After an emergency hearing, one party will be instructed to draft formal written orders for the judge detailing what was approved verbally in court. This party must properly file and serve the orders on the other parent.
Review written orders carefully before signing to ensure proper reflection of the court’s rulings. Object in writing within deadlines if the orders deviate from the judge’s decision.
Tips for a Successful Emergency Motion
- Provide extensive credible proof – Affidavits, documentation, reports from professionals, eyewitnesses, etc. Evidence is key.
- Stick to true emergencies – Judges rarely approve motions for non-urgent matters. Focus on immediate danger or irreparable harm.
- Follow all instructions – Observe court rules, attend hearings, meet deadlines. Missing procedures can doom motions.
- Remain calm and factual – Avoid emotional outbursts. Clarity and evidence should speak for themselves.
- Be prepared and organized – Bring multiple copies of forms, exhibits, and orders. Keep careful records.
Emergency Motions the Court May Grant
If you prove irreparable harm to your child will occur without immediate relief, the court can order a broad range of emergency provisions, including:
Temporary Custody or Visitation Changes
If the current custody arrangement endangers your child’s physical safety and emotional well-being, the court may:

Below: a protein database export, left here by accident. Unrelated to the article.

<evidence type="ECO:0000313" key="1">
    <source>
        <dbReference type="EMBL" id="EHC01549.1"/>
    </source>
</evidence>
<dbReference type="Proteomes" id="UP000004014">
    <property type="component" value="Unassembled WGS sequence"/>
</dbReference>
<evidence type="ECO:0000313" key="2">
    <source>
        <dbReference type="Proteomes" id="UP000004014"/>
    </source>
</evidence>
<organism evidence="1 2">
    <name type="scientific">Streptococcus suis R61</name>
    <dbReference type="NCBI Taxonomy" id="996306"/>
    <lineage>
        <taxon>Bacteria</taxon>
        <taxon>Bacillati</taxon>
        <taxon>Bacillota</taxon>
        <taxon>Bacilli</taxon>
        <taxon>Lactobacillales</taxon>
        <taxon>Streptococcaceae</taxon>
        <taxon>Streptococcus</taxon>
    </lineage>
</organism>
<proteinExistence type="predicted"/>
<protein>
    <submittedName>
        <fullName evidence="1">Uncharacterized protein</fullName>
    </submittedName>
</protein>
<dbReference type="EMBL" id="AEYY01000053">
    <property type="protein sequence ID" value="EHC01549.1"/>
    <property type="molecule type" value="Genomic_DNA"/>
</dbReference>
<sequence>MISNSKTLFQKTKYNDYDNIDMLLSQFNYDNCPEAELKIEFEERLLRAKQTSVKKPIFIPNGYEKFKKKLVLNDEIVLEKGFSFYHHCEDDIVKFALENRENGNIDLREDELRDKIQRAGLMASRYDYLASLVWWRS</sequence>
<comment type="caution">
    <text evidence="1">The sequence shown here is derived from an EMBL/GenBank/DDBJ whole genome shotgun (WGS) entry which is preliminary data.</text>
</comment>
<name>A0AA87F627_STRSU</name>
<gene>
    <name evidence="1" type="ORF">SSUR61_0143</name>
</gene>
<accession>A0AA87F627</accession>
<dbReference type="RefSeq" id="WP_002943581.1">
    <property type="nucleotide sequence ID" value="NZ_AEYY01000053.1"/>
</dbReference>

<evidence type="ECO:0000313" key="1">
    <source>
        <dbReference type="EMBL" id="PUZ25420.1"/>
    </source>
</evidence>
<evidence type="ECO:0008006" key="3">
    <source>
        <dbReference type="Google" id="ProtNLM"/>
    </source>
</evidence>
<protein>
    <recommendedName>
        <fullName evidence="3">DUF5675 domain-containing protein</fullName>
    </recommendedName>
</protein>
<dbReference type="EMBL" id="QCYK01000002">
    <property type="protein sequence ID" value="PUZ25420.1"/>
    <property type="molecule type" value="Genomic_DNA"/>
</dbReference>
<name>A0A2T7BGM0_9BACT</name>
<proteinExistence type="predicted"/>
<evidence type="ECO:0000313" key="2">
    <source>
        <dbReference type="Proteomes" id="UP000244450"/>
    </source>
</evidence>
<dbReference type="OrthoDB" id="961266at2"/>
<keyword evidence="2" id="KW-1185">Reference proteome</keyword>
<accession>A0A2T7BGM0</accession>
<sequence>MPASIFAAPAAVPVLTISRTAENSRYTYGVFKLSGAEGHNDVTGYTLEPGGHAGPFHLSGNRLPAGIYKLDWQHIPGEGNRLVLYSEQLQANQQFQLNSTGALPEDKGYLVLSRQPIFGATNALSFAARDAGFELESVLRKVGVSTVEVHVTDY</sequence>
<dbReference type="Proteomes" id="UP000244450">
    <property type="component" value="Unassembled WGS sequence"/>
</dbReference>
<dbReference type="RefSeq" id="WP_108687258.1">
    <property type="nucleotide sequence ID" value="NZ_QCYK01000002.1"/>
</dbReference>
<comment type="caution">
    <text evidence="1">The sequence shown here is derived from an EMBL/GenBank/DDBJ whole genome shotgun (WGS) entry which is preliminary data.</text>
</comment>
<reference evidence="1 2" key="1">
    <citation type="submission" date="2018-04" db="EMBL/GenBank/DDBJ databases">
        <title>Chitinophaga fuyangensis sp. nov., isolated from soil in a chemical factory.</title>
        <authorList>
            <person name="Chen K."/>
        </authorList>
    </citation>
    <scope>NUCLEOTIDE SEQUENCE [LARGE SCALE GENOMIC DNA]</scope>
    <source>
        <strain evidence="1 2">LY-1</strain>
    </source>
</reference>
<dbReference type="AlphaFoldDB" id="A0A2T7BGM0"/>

- Award you temporary sole legal and physical custody
- Suspend the other parent’s visitation rights
- Order supervised visitation only
- Require visits occur in public places only
- Prohibit overnight visits
The court focuses on steps to protect your child first and foremost. Custody changes remain in place until the final orders.
Restraining orders demand the other party refrain from certain actions like:
- Causing any form of abuse (physical, sexual, emotional, etc.)
- Contacting you or coming near your home, work, school
- Taking the child from the home or daycare
Orders remain effective typically for 1-2 months until the final hearing when permanent orders are issued.
If substance abuse poses an immediate danger to the child, the court can order random drug testing and substance abuse assessments. Refusing the test or failing it can result in emergency custody changes.
Child Support Modification
If the child is at risk of harm due to unexpected loss of court-ordered child support, you can request emergency adjustments like:
- Immediate resumption of support payments
- Higher temporary support until final orders
- Payment of past-due support owed
This urgent relief can prevent further harm to the child while broader financial issues are resolved.
To protect assets, the court may forbid the other party from:
- Liquidating property, investments, or bank accounts
- Making large purchases or opening credit cards
- Cancelling insurance policies
Such orders give you financial stability while property division is pending.
Counseling or Classes
Where emergency issues involve mental illness, domestic abuse, or addiction, the court may order:
- Psychiatric evaluation or therapy